TIP OF THE MONTH - January 2015
THE LANDLORDS HANDBOOK-2nd EDITION
Daniel Goodwin & Richard Risdorf
operating small investment properties has made many people financially
independent. As a real estate investor, you may have the pride of
ownership coupled with a hedge against inflation that serves to protect
your asset from losing value. As a property manager, your two chief concerns are: #1-maintain your property #2 increase its value.
Regardless of your specific goals, effective management
is the key to achieving them. Simply owning rental property will not
guarantee financial independence, because properties do not generate
cash flow by themselves. To make money, you need to know good
property management techniques. You need to know:
how to keep good tenants: how to collect the rent on time: how to
maintain: the physical structure of your property, and most
importantly, how to deal with people.
To some extent, owning your home has prepared you for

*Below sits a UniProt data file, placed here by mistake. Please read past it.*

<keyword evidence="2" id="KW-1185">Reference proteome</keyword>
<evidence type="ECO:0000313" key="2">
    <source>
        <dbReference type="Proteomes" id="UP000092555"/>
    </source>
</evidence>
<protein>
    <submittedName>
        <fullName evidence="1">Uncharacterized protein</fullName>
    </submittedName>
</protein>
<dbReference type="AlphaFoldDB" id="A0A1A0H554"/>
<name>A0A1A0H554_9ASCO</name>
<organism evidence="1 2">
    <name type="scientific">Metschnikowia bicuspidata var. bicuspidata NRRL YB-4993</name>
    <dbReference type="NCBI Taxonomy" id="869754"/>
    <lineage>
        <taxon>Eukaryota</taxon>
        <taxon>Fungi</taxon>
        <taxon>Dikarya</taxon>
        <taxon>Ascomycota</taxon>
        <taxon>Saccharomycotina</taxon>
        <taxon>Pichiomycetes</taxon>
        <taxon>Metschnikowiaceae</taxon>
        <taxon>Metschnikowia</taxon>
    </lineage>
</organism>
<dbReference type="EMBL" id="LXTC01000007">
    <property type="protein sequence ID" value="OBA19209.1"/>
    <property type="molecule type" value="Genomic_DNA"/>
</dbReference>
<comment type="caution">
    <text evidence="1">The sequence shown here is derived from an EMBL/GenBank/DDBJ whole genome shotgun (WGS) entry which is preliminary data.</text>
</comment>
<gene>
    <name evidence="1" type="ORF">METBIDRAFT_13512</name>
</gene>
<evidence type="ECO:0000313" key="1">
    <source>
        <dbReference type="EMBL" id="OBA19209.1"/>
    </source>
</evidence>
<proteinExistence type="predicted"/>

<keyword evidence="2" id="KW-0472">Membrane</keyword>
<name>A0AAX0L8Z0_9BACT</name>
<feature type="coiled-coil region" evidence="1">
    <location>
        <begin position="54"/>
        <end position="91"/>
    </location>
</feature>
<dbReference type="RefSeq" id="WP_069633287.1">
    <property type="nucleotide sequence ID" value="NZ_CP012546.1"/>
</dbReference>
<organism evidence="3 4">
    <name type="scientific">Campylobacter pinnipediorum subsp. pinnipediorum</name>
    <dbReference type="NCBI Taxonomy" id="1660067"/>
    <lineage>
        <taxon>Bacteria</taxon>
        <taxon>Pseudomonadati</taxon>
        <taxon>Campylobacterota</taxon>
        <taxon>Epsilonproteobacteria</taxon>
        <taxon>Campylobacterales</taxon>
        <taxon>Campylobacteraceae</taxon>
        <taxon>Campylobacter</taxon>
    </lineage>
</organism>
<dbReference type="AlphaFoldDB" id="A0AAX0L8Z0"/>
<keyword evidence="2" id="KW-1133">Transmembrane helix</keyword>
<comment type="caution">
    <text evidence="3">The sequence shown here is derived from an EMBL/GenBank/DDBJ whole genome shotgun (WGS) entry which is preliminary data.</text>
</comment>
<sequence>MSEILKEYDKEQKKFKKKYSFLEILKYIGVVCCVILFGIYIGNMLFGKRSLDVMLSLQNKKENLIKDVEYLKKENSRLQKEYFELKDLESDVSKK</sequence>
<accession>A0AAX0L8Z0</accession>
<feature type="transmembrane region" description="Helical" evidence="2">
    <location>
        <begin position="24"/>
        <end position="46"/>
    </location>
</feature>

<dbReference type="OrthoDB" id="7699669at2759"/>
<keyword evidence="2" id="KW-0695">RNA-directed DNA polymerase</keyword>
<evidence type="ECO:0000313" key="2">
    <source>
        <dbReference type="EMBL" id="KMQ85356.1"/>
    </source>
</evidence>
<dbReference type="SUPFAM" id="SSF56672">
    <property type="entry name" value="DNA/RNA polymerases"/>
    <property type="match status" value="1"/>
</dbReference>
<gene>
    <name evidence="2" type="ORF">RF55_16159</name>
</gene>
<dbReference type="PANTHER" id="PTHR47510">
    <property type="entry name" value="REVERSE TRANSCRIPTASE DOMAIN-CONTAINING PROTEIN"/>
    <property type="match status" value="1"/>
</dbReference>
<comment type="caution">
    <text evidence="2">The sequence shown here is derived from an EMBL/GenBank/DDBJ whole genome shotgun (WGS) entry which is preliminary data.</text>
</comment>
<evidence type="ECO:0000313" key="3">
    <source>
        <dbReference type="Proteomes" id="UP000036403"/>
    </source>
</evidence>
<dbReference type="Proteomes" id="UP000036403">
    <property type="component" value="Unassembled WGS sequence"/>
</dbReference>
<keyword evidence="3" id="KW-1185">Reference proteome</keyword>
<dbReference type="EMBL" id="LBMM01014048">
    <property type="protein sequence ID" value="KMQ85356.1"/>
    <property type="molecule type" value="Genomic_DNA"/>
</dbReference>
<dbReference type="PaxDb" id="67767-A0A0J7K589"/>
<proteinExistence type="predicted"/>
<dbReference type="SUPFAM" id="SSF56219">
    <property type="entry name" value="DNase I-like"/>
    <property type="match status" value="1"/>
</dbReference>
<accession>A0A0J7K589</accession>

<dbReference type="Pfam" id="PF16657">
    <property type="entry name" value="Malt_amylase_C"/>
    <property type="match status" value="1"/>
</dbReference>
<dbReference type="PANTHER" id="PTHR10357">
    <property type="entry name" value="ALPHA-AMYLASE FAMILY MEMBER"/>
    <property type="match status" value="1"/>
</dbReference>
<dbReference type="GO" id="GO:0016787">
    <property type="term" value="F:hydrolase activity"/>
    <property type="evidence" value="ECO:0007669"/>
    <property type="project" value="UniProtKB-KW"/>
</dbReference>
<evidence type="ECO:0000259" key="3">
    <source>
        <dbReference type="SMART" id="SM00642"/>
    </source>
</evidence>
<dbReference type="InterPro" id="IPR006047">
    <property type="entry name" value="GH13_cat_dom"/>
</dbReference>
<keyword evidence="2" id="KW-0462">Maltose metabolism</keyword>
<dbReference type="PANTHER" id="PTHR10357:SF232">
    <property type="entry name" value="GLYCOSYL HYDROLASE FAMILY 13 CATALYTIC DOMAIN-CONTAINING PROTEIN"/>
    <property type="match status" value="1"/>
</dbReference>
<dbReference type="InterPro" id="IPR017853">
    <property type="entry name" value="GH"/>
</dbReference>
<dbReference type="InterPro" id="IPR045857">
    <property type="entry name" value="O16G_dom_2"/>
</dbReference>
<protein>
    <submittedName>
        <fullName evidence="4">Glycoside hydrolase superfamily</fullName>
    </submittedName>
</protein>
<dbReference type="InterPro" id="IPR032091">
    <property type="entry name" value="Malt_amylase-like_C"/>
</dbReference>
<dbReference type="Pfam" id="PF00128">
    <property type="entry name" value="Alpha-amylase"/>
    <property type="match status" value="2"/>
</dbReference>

owning other buildings. However, managing rental property is not
the same as managing a home. For example, decorating schemes that
might be perfect for your home-especially colorful ones-could do not go
with a prospective tenant’s furniture. In apartments, carpeting
and wall treatments should be in neutral colors, and in materials that
are durable and easy to clean and maintain.
Kitchen appliances also are different for rental
properties as compared to home use. You may choose to buy a range
with added features for your home, but a tenant who does not cook will
not want to pay a premium rental for having it. Also, as a
property manager, you must be aware of depreciation-thus you might
choose a different water heater or furnace for a rental property than
you would for your own use.
This web page was updated on 01/05/2015.